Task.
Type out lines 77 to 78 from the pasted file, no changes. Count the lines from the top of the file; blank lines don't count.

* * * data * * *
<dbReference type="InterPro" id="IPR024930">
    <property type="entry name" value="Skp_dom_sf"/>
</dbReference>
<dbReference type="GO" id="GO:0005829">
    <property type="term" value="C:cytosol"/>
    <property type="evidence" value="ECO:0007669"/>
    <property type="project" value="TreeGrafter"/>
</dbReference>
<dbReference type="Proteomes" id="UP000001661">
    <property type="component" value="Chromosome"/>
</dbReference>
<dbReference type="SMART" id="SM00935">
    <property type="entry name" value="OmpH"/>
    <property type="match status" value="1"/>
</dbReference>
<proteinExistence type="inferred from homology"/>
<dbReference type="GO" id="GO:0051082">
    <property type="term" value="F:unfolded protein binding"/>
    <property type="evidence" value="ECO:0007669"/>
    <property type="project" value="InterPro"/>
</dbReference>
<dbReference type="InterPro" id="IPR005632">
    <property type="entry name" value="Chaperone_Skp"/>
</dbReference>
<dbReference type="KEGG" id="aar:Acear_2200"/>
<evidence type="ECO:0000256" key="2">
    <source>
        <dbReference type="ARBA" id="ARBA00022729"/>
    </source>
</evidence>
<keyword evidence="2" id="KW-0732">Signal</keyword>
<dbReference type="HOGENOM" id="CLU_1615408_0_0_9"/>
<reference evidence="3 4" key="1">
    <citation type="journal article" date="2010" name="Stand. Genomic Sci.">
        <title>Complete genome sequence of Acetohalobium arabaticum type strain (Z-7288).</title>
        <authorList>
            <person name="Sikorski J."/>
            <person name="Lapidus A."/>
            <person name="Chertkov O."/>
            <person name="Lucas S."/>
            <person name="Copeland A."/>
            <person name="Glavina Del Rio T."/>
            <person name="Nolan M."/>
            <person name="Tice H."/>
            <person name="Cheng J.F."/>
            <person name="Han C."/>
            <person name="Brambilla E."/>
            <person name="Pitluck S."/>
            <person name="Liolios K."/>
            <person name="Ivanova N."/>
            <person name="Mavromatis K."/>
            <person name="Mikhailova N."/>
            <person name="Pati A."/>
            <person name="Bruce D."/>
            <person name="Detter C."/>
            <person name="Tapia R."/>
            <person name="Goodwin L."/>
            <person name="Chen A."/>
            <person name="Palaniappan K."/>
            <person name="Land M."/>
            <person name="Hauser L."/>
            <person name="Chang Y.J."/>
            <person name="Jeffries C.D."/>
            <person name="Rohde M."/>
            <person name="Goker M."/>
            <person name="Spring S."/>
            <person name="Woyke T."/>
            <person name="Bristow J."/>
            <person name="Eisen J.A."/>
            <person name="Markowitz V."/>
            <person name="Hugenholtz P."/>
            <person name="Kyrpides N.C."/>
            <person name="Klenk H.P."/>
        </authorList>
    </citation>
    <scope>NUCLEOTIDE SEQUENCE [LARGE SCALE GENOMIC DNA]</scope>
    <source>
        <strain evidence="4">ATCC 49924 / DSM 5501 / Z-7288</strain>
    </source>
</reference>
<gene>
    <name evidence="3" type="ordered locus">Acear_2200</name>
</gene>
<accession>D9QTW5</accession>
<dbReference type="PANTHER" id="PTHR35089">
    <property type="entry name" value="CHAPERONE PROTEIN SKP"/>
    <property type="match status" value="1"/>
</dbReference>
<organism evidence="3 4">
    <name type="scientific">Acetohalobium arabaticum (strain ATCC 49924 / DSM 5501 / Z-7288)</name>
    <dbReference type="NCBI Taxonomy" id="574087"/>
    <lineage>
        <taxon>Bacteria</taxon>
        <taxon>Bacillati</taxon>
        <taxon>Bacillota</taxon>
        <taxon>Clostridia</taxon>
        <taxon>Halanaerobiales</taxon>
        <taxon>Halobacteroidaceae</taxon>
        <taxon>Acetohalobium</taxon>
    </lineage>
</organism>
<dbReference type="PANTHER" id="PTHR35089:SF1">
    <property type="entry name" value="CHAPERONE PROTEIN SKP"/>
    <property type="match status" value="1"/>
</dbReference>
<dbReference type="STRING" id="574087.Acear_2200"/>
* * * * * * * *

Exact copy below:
    <source>
        <strain evidence="4">ATCC 49924 / DSM 5501 / Z-7288</strain>